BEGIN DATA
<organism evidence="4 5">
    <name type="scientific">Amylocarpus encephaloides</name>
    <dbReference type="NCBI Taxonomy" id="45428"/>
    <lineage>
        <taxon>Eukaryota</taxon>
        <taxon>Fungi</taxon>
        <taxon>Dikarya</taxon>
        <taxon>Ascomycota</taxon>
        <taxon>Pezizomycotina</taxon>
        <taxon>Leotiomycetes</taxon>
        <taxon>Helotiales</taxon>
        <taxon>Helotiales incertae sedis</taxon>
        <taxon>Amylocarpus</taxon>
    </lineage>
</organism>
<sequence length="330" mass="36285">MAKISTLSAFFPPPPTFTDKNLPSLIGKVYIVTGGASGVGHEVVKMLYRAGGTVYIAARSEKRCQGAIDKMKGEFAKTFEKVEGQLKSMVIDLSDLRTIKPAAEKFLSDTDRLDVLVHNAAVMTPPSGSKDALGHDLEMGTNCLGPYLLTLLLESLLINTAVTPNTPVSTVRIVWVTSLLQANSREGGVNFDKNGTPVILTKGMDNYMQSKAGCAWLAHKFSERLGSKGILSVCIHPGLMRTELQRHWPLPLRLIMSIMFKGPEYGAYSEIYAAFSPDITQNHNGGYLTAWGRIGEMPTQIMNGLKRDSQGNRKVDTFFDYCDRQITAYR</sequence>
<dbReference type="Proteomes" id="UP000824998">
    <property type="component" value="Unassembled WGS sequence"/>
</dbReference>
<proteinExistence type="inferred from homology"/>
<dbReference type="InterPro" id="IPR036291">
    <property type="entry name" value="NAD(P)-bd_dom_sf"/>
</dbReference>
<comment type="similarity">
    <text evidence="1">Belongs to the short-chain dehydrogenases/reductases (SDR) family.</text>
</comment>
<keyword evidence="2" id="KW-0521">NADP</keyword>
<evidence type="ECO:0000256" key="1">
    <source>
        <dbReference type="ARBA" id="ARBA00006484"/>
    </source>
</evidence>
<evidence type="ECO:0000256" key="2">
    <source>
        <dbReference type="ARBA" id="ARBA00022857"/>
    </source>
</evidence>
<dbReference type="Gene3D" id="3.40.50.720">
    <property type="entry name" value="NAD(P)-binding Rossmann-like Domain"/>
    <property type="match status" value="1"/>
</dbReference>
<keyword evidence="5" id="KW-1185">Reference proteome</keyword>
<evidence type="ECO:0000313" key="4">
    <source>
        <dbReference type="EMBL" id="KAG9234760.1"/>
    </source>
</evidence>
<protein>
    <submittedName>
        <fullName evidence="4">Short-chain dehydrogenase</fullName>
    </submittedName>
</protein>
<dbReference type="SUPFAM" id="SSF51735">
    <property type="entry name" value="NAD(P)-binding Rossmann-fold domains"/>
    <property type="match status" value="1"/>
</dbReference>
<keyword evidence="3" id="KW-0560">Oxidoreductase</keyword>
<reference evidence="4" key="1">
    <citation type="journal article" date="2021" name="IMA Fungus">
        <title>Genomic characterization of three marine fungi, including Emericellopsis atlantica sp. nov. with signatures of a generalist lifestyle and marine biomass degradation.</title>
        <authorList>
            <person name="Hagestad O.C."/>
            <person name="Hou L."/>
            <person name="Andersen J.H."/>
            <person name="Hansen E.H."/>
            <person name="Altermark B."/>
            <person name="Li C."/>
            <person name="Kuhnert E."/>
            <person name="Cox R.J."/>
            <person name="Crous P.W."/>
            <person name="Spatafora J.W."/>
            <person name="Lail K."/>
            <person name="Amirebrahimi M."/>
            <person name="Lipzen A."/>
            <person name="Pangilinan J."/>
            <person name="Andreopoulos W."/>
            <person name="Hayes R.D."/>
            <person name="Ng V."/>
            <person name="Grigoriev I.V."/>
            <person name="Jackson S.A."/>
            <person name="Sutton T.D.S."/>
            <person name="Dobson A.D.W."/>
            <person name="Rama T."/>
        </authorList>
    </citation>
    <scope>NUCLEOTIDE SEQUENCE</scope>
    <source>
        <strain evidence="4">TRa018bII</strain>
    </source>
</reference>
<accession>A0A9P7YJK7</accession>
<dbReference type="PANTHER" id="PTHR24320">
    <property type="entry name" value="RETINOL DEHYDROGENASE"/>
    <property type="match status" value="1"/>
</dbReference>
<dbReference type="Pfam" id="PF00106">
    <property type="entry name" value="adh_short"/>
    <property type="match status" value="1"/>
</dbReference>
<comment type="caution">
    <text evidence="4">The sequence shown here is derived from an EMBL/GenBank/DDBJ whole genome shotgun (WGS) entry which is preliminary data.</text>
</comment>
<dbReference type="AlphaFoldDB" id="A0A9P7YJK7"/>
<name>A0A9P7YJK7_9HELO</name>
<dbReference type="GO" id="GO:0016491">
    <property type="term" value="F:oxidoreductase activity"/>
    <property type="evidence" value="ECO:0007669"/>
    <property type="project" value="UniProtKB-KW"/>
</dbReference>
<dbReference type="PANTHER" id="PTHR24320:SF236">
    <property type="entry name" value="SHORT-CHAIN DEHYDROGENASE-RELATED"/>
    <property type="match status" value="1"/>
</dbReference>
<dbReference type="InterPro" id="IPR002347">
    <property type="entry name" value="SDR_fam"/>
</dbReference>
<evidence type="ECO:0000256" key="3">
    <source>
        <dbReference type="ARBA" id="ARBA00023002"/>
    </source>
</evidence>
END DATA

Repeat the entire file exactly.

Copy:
<organism evidence="4 5">
    <name type="scientific">Amylocarpus encephaloides</name>
    <dbReference type="NCBI Taxonomy" id="45428"/>
    <lineage>
        <taxon>Eukaryota</taxon>
        <taxon>Fungi</taxon>
        <taxon>Dikarya</taxon>
        <taxon>Ascomycota</taxon>
        <taxon>Pezizomycotina</taxon>
        <taxon>Leotiomycetes</taxon>
        <taxon>Helotiales</taxon>
        <taxon>Helotiales incertae sedis</taxon>
        <taxon>Amylocarpus</taxon>
    </lineage>
</organism>
<sequence length="330" mass="36285">MAKISTLSAFFPPPPTFTDKNLPSLIGKVYIVTGGASGVGHEVVKMLYRAGGTVYIAARSEKRCQGAIDKMKGEFAKTFEKVEGQLKSMVIDLSDLRTIKPAAEKFLSDTDRLDVLVHNAAVMTPPSGSKDALGHDLEMGTNCLGPYLLTLLLESLLINTAVTPNTPVSTVRIVWVTSLLQANSREGGVNFDKNGTPVILTKGMDNYMQSKAGCAWLAHKFSERLGSKGILSVCIHPGLMRTELQRHWPLPLRLIMSIMFKGPEYGAYSEIYAAFSPDITQNHNGGYLTAWGRIGEMPTQIMNGLKRDSQGNRKVDTFFDYCDRQITAYR</sequence>
<dbReference type="Proteomes" id="UP000824998">
    <property type="component" value="Unassembled WGS sequence"/>
</dbReference>
<proteinExistence type="inferred from homology"/>
<dbReference type="InterPro" id="IPR036291">
    <property type="entry name" value="NAD(P)-bd_dom_sf"/>
</dbReference>
<comment type="similarity">
    <text evidence="1">Belongs to the short-chain dehydrogenases/reductases (SDR) family.</text>
</comment>
<keyword evidence="2" id="KW-0521">NADP</keyword>
<evidence type="ECO:0000256" key="1">
    <source>
        <dbReference type="ARBA" id="ARBA00006484"/>
    </source>
</evidence>
<evidence type="ECO:0000256" key="2">
    <source>
        <dbReference type="ARBA" id="ARBA00022857"/>
    </source>
</evidence>
<dbReference type="Gene3D" id="3.40.50.720">
    <property type="entry name" value="NAD(P)-binding Rossmann-like Domain"/>
    <property type="match status" value="1"/>
</dbReference>
<keyword evidence="5" id="KW-1185">Reference proteome</keyword>
<evidence type="ECO:0000313" key="4">
    <source>
        <dbReference type="EMBL" id="KAG9234760.1"/>
    </source>
</evidence>
<protein>
    <submittedName>
        <fullName evidence="4">Short-chain dehydrogenase</fullName>
    </submittedName>
</protein>
<dbReference type="SUPFAM" id="SSF51735">
    <property type="entry name" value="NAD(P)-binding Rossmann-fold domains"/>
    <property type="match status" value="1"/>
</dbReference>
<keyword evidence="3" id="KW-0560">Oxidoreductase</keyword>
<reference evidence="4" key="1">
    <citation type="journal article" date="2021" name="IMA Fungus">
        <title>Genomic characterization of three marine fungi, including Emericellopsis atlantica sp. nov. with signatures of a generalist lifestyle and marine biomass degradation.</title>
        <authorList>
            <person name="Hagestad O.C."/>
            <person name="Hou L."/>
            <person name="Andersen J.H."/>
            <person name="Hansen E.H."/>
            <person name="Altermark B."/>
            <person name="Li C."/>
            <person name="Kuhnert E."/>
            <person name="Cox R.J."/>
            <person name="Crous P.W."/>
            <person name="Spatafora J.W."/>
            <person name="Lail K."/>
            <person name="Amirebrahimi M."/>
            <person name="Lipzen A."/>
            <person name="Pangilinan J."/>
            <person name="Andreopoulos W."/>
            <person name="Hayes R.D."/>
            <person name="Ng V."/>
            <person name="Grigoriev I.V."/>
            <person name="Jackson S.A."/>
            <person name="Sutton T.D.S."/>
            <person name="Dobson A.D.W."/>
            <person name="Rama T."/>
        </authorList>
    </citation>
    <scope>NUCLEOTIDE SEQUENCE</scope>
    <source>
        <strain evidence="4">TRa018bII</strain>
    </source>
</reference>
<accession>A0A9P7YJK7</accession>
<dbReference type="PANTHER" id="PTHR24320">
    <property type="entry name" value="RETINOL DEHYDROGENASE"/>
    <property type="match status" value="1"/>
</dbReference>
<dbReference type="Pfam" id="PF00106">
    <property type="entry name" value="adh_short"/>
    <property type="match status" value="1"/>
</dbReference>
<comment type="caution">
    <text evidence="4">The sequence shown here is derived from an EMBL/GenBank/DDBJ whole genome shotgun (WGS) entry which is preliminary data.</text>
</comment>
<dbReference type="AlphaFoldDB" id="A0A9P7YJK7"/>
<name>A0A9P7YJK7_9HELO</name>
<dbReference type="GO" id="GO:0016491">
    <property type="term" value="F:oxidoreductase activity"/>
    <property type="evidence" value="ECO:0007669"/>
    <property type="project" value="UniProtKB-KW"/>
</dbReference>
<dbReference type="PANTHER" id="PTHR24320:SF236">
    <property type="entry name" value="SHORT-CHAIN DEHYDROGENASE-RELATED"/>
    <property type="match status" value="1"/>
</dbReference>
<dbReference type="InterPro" id="IPR002347">
    <property type="entry name" value="SDR_fam"/>
</dbReference>
<evidence type="ECO:0000256" key="3">
    <source>
        <dbReference type="ARBA" id="ARBA00023002"/>
    </source>
</evidence>